- Baha’is believe in the power of prayer and you’ll find Baha’is and their friends, throughout the world, getting together to pray. This is often referred to as a ‘devotional gathering’ or ‘devotional meeting’, and they happen in diverse settings, whether in cities or villages.
Many of you may have seen or heard of Calla Kinglit from her song on Baha’i Blog Studio Sessions called “No One But Thee” which actually happens to be the most popular song of our Studio Sessions series! Lots of people have been asking her for more in the comments section, and so here it is! I’m thrilled that Calla Kinglit’s debut album, called Dreamer’s Sea, is now available and it includes the studio version of “No One But Thee” as well.
I decided to catch up with Calla to find out more about her and her music, and her debut album:
Baha’i Blog: Hi Calla! Can you tell us a little bit about yourself and your musical background?
I am a musician and a Baha’i, based in the Yukon Territory of northern Canada. I grew up with adventurous parents, moving from Canada to Zimbabwe to Egypt, Cameroon and back to the North. My mother taught my siblings and I piano from an early age, and I began writing music at around 11 years of age. I now play piano, guitar and mandolin, recently started learning the electric bass and oud for fun, and have a long standing dream of learning the cello.
Baha’i Blog: Why was it important for you to make this album?
Recorded music can be a magical escape. I have always dreamed of creating my own sonic world to escape to. I wanted to learn how to create layers in my music; to transform it from a simple instrument and vocal melody to something more rich and layered, and to push myself to learn new skills in the studio.
Baha’i Blog: What do you hope listeners will take away with them after they’ve heard your music?
I hope listeners will escape from their worries when they hear my music. The movement between sadness and joy is inevitable in life, and so I hope to honestly capture that in my songwriting — attempting to represent these waves of life in a way that ultimately conveys gratitude.
Baha’i Blog: What’s the response to the music been like so far?
I am always surprised, overwhelmed and humbled by the support I receive for my music. I channel that right back into working hard and making more music!
Baha’i Blog: What was the process of working on this album like for you personally?
Looking back, recording this album was something that I wanted to do for a very long time — I started writing music seventeen years ago, and tried on many occasions since that time, tried to make it happen without success. My aspirations were to be creatively central in the production of the music, and as a young person with little experience, I found that there was a disconnect between my aspirations and my capacity to realize it.
The album finally started coming together two years ago upon meeting the album’s producer, Jordy Walker. I came into the studio with a very small amount of recording experience, and over time became more and more involved as a collaborator in the production of the music. Jordy has a huge wealth of experience, but also an openness to collaboration which allowed me to begin developing the fundamental skills of music production and a confidence in my music production intuition. As we wrote the arrangements of each song, we would both throw ideas at each other — musical layers that we could hear in the music; and we always tried the idea out without any judgement before deciding whether something would be included in the song or not. At the end of this project, I not only learned a lot about music production, but I learned a lot about how to create an open and rich collaborative space.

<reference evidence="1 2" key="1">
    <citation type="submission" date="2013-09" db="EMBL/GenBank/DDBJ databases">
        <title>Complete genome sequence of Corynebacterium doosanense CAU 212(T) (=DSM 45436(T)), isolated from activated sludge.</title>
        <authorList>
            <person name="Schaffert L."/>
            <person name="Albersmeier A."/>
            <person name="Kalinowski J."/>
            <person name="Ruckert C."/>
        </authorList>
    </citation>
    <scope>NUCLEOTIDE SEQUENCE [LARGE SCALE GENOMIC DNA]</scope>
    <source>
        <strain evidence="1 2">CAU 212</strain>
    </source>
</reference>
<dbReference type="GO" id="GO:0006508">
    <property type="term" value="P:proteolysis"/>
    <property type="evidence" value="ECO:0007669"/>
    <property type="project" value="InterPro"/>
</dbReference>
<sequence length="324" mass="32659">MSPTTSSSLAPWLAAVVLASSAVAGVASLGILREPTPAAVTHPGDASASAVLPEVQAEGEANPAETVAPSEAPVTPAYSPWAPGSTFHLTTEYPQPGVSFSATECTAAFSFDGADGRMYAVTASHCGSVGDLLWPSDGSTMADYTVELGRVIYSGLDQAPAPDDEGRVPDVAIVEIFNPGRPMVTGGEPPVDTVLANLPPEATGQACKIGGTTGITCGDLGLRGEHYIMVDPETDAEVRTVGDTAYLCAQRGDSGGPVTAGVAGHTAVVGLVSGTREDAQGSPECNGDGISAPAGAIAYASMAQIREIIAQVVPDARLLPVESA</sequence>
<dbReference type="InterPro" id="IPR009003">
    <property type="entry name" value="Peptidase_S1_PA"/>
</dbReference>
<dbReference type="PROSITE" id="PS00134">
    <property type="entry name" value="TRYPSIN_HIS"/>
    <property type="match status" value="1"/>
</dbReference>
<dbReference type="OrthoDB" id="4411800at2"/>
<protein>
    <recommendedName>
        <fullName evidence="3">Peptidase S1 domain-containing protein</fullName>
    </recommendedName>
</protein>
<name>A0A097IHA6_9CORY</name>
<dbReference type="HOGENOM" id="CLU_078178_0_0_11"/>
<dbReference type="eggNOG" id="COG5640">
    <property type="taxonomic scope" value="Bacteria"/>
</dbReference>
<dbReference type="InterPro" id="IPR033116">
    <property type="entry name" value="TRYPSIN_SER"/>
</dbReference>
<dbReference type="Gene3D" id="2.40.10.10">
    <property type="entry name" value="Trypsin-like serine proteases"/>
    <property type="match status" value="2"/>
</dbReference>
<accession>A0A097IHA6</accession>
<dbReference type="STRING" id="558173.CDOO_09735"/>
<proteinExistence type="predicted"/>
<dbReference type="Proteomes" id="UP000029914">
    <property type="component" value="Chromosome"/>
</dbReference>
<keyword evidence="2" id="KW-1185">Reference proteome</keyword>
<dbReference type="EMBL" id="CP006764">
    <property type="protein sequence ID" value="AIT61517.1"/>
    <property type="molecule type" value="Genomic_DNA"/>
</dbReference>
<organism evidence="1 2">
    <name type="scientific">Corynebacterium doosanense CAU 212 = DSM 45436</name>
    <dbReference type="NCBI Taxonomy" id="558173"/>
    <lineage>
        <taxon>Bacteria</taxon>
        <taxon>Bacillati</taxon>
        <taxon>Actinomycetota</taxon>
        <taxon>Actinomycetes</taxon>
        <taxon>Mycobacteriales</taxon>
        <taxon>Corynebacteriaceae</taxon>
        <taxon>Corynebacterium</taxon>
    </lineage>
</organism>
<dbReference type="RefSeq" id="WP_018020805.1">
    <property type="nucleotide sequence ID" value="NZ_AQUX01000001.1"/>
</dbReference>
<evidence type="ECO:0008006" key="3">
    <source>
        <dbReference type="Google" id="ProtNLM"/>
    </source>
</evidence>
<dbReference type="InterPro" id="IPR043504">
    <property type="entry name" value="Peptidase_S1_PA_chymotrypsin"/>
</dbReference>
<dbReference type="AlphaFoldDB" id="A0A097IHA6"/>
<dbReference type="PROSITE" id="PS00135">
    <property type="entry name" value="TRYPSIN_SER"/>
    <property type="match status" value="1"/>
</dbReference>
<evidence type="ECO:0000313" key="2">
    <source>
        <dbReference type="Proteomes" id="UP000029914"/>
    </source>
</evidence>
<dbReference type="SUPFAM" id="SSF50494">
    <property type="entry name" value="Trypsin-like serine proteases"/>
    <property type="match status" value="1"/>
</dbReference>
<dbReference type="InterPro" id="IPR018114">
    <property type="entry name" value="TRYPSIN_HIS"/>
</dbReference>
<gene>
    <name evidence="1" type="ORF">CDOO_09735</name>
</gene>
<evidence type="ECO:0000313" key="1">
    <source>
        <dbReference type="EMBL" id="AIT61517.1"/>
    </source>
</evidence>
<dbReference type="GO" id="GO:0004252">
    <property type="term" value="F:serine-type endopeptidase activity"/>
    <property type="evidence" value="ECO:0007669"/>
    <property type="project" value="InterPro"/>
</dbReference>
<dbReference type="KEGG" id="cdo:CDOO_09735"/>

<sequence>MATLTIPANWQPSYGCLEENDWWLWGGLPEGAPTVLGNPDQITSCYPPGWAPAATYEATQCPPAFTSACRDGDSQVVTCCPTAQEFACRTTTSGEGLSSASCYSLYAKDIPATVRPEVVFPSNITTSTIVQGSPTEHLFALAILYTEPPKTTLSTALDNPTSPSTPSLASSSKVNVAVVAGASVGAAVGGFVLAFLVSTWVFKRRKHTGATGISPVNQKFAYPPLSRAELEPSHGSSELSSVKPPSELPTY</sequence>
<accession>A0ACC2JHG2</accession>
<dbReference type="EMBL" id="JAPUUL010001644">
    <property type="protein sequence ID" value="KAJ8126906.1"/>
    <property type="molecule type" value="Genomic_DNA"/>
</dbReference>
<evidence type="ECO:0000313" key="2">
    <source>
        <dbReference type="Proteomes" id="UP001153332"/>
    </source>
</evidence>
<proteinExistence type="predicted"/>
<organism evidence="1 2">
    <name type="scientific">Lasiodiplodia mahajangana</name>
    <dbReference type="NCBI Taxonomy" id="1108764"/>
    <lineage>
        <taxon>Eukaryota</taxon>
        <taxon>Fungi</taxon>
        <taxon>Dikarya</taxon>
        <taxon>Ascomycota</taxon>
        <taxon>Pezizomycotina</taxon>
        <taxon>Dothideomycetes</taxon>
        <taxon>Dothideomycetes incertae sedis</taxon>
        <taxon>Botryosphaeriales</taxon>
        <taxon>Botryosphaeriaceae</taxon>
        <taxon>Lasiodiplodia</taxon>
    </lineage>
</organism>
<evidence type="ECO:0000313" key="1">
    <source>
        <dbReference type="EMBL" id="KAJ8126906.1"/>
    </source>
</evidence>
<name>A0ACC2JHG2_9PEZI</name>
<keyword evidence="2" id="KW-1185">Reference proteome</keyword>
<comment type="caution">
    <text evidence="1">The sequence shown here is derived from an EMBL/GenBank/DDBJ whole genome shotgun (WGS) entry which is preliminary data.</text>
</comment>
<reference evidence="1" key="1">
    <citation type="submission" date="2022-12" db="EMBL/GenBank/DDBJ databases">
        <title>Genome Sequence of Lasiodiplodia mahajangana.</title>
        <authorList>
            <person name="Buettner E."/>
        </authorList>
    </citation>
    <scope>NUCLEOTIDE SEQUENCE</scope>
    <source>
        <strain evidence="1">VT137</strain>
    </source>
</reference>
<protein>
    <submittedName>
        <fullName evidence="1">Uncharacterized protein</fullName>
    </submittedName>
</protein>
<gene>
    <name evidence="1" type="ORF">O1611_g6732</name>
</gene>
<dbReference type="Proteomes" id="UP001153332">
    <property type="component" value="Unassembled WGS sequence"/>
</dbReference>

Baha’i Blog: Your song on Baha’i Blog’s Studio Session is the most popular song in the series, and I’d like to think that we helped in some small way. Did that song on Studio Sessions have an effect on you or your music, and if so how?
The support and response from Baha’i Blog listeners has been transformative to how I think about my music and my role in this world as an individual who strives to be of service in their life. Without the Baha’i Writings and the Baha’i community, I am not convinced that I would have realized that a career in music can be a path of service; I would not have been compelled in the same way to look for a way of being of service that makes use of my unique skills and capacities.
My closeness to music growing up and the sheer quantity of joy and comfort I got from it, as well as the egocentric themes in the main stream music industry made pursuing a career in it feel like a selfish venture. However, the deep sincerity of responses that I received from Baha’i Blog listeners has made me recognize that the reprieve, hope, energy and beauty that I experience from other peoples’ music is something that I might be able to provide for someone else.
Baha’i Blog: How can people listen to and find the music?
The album in digital download and CD format is available on my website www.callakinglit.com, and I ship internationally! Vinyl are being pressed currently and are available for pre-purchase.
If you are interested in hosting a house concert (you invite your friends/community, and charge a ticket price to help me get to the next spot, and I will provide a solo 60 or so minute show with stories and music), please email me at [email protected].
Baha’i Blog: Thank you so much, Calla! And congratulations on your album’s release!
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